More so, the government should work hand in hand with organized traffic agencies in mapping out risky roads. This form of mapping out relative risks one could meet in roads would actually assist traffic agencies and organizations know and learn about which processes and methods would be best to alleviate the high number of crashes and collisions. The government can help out with providing road signs to give drivers precautions on what to expect ahead of them such as speed bumps, bridges, pot holes and things of that nature. This goes a long way to keep drivers alert in order to avoid anything that can lead to a road accident.

Another area of concern is trucks and 18-wheeler accidents related to driver fatigue. I would like to suggest that our African governments and commercial transport agencies should implement if they have not done so or see to it that they conduct Sleep Apnea Screening in truck and bus drivers before they set out to drive; most of these drivers carry dangerous products such as timber and petroleum. The sleep apnea condition is believed to be a contributing factor to these accidents.

Driving distractions is a serious situation individuals have to avoid; it is more on the part of us as individuals to take care of this rather than it is for the government to look at. When I talk about driving distractions I mean either drinking under the influence of alcohol or cell phone use while driving. To use a cell phone while driving puts the driver multiple times more at risk of an accident, meaning that one is a whole lot more likely to injure or kill themselves or another person. Recent research has revealed that using a cell phone while driving is even more dangerous than drunk driving. Studies also show that responses are 50% slower than normal when using a cell phone, and 30% worse than under the influence of alcohol. The reason behind this is the distraction whereby using a cell phone creates visual, auditory, physical and mental distractions. This causes a series of possible consequences such as a driver being less likely to notice speed bumps or pot holes, or being more likely to drive too close to others, and finding it difficult to maintain a regular speed and as such displaying erratic driving. Using a cell phone while driving can mean many things; it is not just restricted to calls; cell phone usage also includes reading or responding to texts. To stay safe, the best action is to switch off the phone while driving and the government should equally deem it a duty to take action by setting laws on never to use cell phones while driving.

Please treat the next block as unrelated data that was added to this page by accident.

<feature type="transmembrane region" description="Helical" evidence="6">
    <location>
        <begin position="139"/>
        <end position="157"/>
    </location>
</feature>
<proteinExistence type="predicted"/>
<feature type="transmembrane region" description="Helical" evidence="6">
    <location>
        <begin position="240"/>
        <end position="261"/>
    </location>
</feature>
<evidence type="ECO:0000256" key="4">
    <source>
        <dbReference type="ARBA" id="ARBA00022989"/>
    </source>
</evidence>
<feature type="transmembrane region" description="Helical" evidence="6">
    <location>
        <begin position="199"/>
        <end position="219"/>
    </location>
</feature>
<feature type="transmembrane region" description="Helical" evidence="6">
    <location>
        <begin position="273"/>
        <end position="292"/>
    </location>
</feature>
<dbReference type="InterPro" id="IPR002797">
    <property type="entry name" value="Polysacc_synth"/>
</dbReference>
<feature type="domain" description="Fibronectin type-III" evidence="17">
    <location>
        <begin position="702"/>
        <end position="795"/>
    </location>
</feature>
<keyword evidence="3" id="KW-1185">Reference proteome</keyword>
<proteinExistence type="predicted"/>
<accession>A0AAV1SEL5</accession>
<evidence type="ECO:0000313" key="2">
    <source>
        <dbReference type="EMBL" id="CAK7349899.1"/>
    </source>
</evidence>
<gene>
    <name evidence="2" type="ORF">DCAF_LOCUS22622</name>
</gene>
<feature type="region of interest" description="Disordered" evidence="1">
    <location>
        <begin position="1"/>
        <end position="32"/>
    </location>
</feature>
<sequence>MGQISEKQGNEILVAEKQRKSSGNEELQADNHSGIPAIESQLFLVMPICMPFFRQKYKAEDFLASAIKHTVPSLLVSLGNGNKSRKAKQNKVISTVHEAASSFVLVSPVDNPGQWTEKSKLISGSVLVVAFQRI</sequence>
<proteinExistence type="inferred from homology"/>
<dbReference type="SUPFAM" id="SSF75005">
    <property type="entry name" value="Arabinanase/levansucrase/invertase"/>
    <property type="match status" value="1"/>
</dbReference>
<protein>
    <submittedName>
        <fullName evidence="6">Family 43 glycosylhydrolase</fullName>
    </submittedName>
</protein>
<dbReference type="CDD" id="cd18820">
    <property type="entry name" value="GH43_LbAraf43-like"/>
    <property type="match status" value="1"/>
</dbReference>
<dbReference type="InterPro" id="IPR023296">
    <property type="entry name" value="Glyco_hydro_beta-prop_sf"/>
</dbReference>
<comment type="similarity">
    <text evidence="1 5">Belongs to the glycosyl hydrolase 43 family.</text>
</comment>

The above are various ways through which I would suggest will help in reducing road accidents in Africa. I may not have touched on all areas that would help avoid road carnage in Africa but the important thing here is that the little effort we as Africans can put and that of our government (by enforcing laws), will help our precious continent a great deal to have better safety on our roads.

Contestant Okawa Shaznay from Cameroon
Contestant Okawa Shaznay from Cameroon.

By Miss Africa USA 2010
more from author >>
First published: January 18, 2010
www.missafricaunitedstates.com